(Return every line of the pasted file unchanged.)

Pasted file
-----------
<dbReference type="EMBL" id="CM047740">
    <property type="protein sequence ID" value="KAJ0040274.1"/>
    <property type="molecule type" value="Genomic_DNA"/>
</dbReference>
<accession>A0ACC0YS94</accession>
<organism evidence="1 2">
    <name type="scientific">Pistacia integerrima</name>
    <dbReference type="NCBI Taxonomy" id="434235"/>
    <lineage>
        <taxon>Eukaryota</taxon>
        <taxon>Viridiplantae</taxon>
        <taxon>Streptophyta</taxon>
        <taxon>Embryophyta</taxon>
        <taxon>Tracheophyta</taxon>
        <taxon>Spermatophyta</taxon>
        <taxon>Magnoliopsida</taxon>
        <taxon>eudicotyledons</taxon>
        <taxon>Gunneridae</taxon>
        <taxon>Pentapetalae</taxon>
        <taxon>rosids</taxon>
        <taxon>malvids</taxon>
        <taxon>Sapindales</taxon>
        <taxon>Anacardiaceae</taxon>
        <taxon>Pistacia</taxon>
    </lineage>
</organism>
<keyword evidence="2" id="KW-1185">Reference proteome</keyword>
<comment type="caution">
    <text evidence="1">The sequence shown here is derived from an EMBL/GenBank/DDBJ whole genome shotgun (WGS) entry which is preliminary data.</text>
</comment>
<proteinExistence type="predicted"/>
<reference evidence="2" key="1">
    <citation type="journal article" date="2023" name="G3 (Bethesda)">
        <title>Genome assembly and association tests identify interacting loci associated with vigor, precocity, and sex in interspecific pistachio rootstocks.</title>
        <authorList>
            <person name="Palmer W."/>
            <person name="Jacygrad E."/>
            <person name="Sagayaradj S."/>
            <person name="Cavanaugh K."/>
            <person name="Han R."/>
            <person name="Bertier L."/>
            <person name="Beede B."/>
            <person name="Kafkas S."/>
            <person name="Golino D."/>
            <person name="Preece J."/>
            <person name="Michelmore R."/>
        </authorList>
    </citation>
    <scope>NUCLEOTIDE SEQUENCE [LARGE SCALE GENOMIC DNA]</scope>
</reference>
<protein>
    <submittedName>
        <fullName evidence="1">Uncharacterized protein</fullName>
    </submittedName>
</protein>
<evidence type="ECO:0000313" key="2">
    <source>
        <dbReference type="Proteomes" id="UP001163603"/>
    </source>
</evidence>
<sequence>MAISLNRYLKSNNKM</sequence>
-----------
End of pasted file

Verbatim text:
<dbReference type="EMBL" id="CM047740">
    <property type="protein sequence ID" value="KAJ0040274.1"/>
    <property type="molecule type" value="Genomic_DNA"/>
</dbReference>
<accession>A0ACC0YS94</accession>
<organism evidence="1 2">
    <name type="scientific">Pistacia integerrima</name>
    <dbReference type="NCBI Taxonomy" id="434235"/>
    <lineage>
        <taxon>Eukaryota</taxon>
        <taxon>Viridiplantae</taxon>
        <taxon>Streptophyta</taxon>
        <taxon>Embryophyta</taxon>
        <taxon>Tracheophyta</taxon>
        <taxon>Spermatophyta</taxon>
        <taxon>Magnoliopsida</taxon>
        <taxon>eudicotyledons</taxon>
        <taxon>Gunneridae</taxon>
        <taxon>Pentapetalae</taxon>
        <taxon>rosids</taxon>
        <taxon>malvids</taxon>
        <taxon>Sapindales</taxon>
        <taxon>Anacardiaceae</taxon>
        <taxon>Pistacia</taxon>
    </lineage>
</organism>
<keyword evidence="2" id="KW-1185">Reference proteome</keyword>
<comment type="caution">
    <text evidence="1">The sequence shown here is derived from an EMBL/GenBank/DDBJ whole genome shotgun (WGS) entry which is preliminary data.</text>
</comment>
<proteinExistence type="predicted"/>
<reference evidence="2" key="1">
    <citation type="journal article" date="2023" name="G3 (Bethesda)">
        <title>Genome assembly and association tests identify interacting loci associated with vigor, precocity, and sex in interspecific pistachio rootstocks.</title>
        <authorList>
            <person name="Palmer W."/>
            <person name="Jacygrad E."/>
            <person name="Sagayaradj S."/>
            <person name="Cavanaugh K."/>
            <person name="Han R."/>
            <person name="Bertier L."/>
            <person name="Beede B."/>
            <person name="Kafkas S."/>
            <person name="Golino D."/>
            <person name="Preece J."/>
            <person name="Michelmore R."/>
        </authorList>
    </citation>
    <scope>NUCLEOTIDE SEQUENCE [LARGE SCALE GENOMIC DNA]</scope>
</reference>
<protein>
    <submittedName>
        <fullName evidence="1">Uncharacterized protein</fullName>
    </submittedName>
</protein>
<evidence type="ECO:0000313" key="2">
    <source>
        <dbReference type="Proteomes" id="UP001163603"/>
    </source>
</evidence>
<sequence>MAISLNRYLKSNNKM</sequence>